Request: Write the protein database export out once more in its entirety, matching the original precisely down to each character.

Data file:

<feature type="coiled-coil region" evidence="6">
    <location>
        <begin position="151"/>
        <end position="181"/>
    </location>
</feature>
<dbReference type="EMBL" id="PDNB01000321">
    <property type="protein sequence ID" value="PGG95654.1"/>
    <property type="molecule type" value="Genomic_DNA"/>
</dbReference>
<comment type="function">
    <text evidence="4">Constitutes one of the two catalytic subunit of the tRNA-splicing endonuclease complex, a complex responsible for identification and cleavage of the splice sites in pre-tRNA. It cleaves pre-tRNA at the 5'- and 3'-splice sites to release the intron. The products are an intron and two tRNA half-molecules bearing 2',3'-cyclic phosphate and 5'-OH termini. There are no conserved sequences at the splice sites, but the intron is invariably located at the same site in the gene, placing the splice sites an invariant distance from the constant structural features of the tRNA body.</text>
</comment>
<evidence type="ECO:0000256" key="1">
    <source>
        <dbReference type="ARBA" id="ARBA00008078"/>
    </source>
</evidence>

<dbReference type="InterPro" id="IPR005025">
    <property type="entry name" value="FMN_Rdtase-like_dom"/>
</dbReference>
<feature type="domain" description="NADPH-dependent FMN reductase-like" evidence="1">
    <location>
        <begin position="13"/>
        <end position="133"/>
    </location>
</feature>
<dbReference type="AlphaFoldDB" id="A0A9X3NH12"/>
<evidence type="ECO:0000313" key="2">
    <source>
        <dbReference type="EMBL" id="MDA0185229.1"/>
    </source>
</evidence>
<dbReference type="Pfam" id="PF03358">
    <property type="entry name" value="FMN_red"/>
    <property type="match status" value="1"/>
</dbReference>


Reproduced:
<feature type="coiled-coil region" evidence="6">
    <location>
        <begin position="151"/>
        <end position="181"/>
    </location>
</feature>
<dbReference type="EMBL" id="PDNB01000321">
    <property type="protein sequence ID" value="PGG95654.1"/>
    <property type="molecule type" value="Genomic_DNA"/>
</dbReference>
<comment type="function">
    <text evidence="4">Constitutes one of the two catalytic subunit of the tRNA-splicing endonuclease complex, a complex responsible for identification and cleavage of the splice sites in pre-tRNA. It cleaves pre-tRNA at the 5'- and 3'-splice sites to release the intron. The products are an intron and two tRNA half-molecules bearing 2',3'-cyclic phosphate and 5'-OH termini. There are no conserved sequences at the splice sites, but the intron is invariably located at the same site in the gene, placing the splice sites an invariant distance from the constant structural features of the tRNA body.</text>
</comment>
<evidence type="ECO:0000256" key="1">
    <source>
        <dbReference type="ARBA" id="ARBA00008078"/>
    </source>
</evidence>

<dbReference type="InterPro" id="IPR005025">
    <property type="entry name" value="FMN_Rdtase-like_dom"/>
</dbReference>
<feature type="domain" description="NADPH-dependent FMN reductase-like" evidence="1">
    <location>
        <begin position="13"/>
        <end position="133"/>
    </location>
</feature>
<dbReference type="AlphaFoldDB" id="A0A9X3NH12"/>
<evidence type="ECO:0000313" key="2">
    <source>
        <dbReference type="EMBL" id="MDA0185229.1"/>
    </source>
</evidence>
<dbReference type="Pfam" id="PF03358">
    <property type="entry name" value="FMN_red"/>
    <property type="match status" value="1"/>
</dbReference>